National Donation Day
Wednesday 5th of November, 2014
National donation day is an exciting campaign that was launched by National Hindu Student’s Forum (NHSF) UK two years ago in the form of National Blood Donation day in association with the NHS Blood Donation campaign. This year the campaign has evolved into National Donation Day to include not just blood donation but also Organ and Bone Marrow donation.
The aim of the campaign is to raise awareness of the importance of donating blood, bone marrow and organ and actively donate blood. It is supposed to be a day/week where as many members of NHSF (UK) throughout the country try and get involved with donating. This year National Donation Day will be taking place on the 4th November 2015.
Why should I donate blood?
- Currently in the UK there is a shortage of blood supplies, especially of B- and O- blood types, which means if that is your blood type and should you require blood transfusion of any sort, you will struggle to find a match.
- It is considered beneficial to have blood which is as community matched as possible and therefore it is rather disappointing that only 2% of the South Asian community donate blood. Your donation of blood can improve or save the lives of 3 adults, which is equivalent of 7 babies.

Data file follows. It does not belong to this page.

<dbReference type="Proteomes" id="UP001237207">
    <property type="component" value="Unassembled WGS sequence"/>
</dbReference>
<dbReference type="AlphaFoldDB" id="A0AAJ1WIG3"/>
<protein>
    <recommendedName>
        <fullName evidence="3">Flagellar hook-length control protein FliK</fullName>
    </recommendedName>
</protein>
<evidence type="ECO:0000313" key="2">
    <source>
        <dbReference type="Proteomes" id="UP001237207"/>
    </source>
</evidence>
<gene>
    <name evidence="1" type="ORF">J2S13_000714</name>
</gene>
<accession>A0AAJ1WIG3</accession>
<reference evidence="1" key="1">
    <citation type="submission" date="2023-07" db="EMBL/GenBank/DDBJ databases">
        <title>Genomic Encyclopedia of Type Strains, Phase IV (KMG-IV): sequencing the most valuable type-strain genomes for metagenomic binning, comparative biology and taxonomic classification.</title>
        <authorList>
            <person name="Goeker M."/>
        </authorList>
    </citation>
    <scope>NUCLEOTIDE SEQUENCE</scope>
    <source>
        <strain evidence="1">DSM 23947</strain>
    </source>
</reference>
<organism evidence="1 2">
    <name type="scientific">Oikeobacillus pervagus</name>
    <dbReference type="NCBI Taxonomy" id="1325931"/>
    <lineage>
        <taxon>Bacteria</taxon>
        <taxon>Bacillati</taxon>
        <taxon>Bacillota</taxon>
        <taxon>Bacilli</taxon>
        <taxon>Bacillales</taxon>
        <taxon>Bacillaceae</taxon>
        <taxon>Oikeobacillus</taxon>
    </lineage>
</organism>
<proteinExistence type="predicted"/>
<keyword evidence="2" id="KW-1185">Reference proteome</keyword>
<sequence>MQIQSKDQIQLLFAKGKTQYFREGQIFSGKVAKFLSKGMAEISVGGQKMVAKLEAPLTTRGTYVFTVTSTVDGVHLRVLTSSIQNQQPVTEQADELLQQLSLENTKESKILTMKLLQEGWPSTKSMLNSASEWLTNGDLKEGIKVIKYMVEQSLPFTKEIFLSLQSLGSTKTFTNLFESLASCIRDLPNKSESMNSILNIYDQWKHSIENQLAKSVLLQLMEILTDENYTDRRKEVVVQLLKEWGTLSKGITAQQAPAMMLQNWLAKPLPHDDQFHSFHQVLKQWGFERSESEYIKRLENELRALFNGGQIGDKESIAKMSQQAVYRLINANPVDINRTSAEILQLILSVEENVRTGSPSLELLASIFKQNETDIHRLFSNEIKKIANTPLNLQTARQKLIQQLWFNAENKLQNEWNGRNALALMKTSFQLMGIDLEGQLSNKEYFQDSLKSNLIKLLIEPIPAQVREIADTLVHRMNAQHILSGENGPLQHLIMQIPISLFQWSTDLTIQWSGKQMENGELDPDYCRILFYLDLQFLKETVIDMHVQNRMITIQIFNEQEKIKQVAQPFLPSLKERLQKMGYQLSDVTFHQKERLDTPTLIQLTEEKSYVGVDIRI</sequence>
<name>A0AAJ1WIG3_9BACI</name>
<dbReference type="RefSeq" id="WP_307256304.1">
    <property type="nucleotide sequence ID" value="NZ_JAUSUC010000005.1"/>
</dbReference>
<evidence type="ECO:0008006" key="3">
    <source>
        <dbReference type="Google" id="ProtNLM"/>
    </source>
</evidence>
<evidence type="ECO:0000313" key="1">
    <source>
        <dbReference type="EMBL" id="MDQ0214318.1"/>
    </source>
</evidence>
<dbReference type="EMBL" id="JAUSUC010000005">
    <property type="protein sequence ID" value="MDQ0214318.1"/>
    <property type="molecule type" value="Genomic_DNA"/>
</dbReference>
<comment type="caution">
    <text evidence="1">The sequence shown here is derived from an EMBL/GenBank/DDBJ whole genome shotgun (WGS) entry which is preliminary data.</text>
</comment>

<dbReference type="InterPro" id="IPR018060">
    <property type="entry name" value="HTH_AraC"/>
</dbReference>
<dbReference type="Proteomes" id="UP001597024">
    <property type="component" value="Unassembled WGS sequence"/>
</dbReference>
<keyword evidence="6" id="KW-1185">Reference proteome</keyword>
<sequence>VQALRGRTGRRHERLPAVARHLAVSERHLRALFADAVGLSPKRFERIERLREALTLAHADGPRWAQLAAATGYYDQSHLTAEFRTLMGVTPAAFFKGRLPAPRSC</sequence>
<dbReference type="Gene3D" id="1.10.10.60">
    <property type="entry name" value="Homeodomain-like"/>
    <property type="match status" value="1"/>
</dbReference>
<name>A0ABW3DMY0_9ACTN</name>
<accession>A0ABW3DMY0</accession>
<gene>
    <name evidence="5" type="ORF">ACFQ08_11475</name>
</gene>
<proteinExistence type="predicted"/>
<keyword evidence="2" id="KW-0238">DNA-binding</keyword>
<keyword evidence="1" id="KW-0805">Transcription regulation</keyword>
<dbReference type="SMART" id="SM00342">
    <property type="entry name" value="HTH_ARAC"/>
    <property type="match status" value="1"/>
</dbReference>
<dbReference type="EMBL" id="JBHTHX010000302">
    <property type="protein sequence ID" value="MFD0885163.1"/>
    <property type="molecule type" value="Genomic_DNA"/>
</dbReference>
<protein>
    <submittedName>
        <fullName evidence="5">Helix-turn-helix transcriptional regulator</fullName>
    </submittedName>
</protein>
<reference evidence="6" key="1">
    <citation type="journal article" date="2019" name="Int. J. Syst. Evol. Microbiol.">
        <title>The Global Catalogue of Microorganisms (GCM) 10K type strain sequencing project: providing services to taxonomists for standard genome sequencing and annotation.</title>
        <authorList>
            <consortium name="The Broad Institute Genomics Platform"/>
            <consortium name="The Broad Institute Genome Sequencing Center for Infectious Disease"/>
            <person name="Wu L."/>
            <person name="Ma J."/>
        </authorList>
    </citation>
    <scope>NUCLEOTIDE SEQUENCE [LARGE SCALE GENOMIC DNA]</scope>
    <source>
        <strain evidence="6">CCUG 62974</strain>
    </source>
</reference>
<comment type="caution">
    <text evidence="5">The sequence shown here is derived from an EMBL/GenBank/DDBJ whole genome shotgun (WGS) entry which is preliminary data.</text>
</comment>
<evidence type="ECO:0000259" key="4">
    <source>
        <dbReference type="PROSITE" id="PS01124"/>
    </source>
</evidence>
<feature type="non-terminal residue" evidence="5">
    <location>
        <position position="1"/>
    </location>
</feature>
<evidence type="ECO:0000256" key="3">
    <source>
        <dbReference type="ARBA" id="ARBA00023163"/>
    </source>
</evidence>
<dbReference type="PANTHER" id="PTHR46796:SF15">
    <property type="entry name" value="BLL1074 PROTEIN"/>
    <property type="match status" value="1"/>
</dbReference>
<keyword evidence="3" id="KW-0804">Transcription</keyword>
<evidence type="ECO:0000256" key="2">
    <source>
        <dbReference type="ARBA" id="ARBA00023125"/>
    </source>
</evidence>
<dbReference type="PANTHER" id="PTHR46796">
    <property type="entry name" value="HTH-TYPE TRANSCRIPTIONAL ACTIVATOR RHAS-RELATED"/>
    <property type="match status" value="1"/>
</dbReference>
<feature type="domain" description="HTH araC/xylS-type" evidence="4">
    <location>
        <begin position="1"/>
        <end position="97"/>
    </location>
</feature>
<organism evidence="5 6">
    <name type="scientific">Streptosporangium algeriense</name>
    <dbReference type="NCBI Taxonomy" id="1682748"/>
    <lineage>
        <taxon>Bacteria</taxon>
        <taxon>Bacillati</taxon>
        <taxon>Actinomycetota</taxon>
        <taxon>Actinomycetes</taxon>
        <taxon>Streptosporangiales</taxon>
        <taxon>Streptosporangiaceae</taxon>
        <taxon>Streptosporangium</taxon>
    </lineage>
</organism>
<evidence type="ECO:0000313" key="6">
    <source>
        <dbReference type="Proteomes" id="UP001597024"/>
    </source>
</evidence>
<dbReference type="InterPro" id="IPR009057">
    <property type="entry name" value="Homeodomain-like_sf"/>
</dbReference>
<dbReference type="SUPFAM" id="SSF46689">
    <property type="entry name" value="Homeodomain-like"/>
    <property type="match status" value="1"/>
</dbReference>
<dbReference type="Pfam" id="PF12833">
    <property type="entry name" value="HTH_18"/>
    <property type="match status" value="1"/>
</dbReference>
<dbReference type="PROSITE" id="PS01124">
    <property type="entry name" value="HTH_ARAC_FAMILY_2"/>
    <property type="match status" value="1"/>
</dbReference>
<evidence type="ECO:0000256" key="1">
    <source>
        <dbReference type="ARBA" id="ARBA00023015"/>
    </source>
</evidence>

- Still not convinced? Check out this video.
Why donate bone marrow?
- In the UK, every 20 minutes someone is told they suffer from blood cancer. Doing the math, that accounts to early 25,000 people year. The cure for these people does not lie in a lab or a pill. The cure could be you. All it takes is for a healthy 16-30 years old to donate their blood stem cell.
- 94% of Britain can’t help an Asian person with blood cancer. The only chance that someone from an ethnic minority has of finding a matching donor is someone from the same ethnicity. In the case of Asian patients, that’s just 6% of the population of the country we reside in.
- Are you willing to donate?
Organ donation – why bother?
- Fewer than 5,000 people each year in the UK die in a state where they can donate their organs. That is why every person that registers on the Organ Donor Register makes a difference. Registering on the register means you are willing to donate your organs after you die, and that can help transform and save the life of a desperately ill person.
- Patients from the Black, Asian and some Ethnic Minority (BAME) patients are more likely to need an organ transplant than the rest of the UK as they are more likely to suffer from illnesses, which will cause their organs to fail.
- 66% of BAME communities living in the UK do not give their loved ones the permission to donate their organs whereas the number is 43% in the rest of the population. Much like bone marrow, the organs are much likelier to match if the ethnicities of the donor and patient are the same.
- It’s time for a change.
Donate and save a life…you don’t need to be superhuman to be a superhero …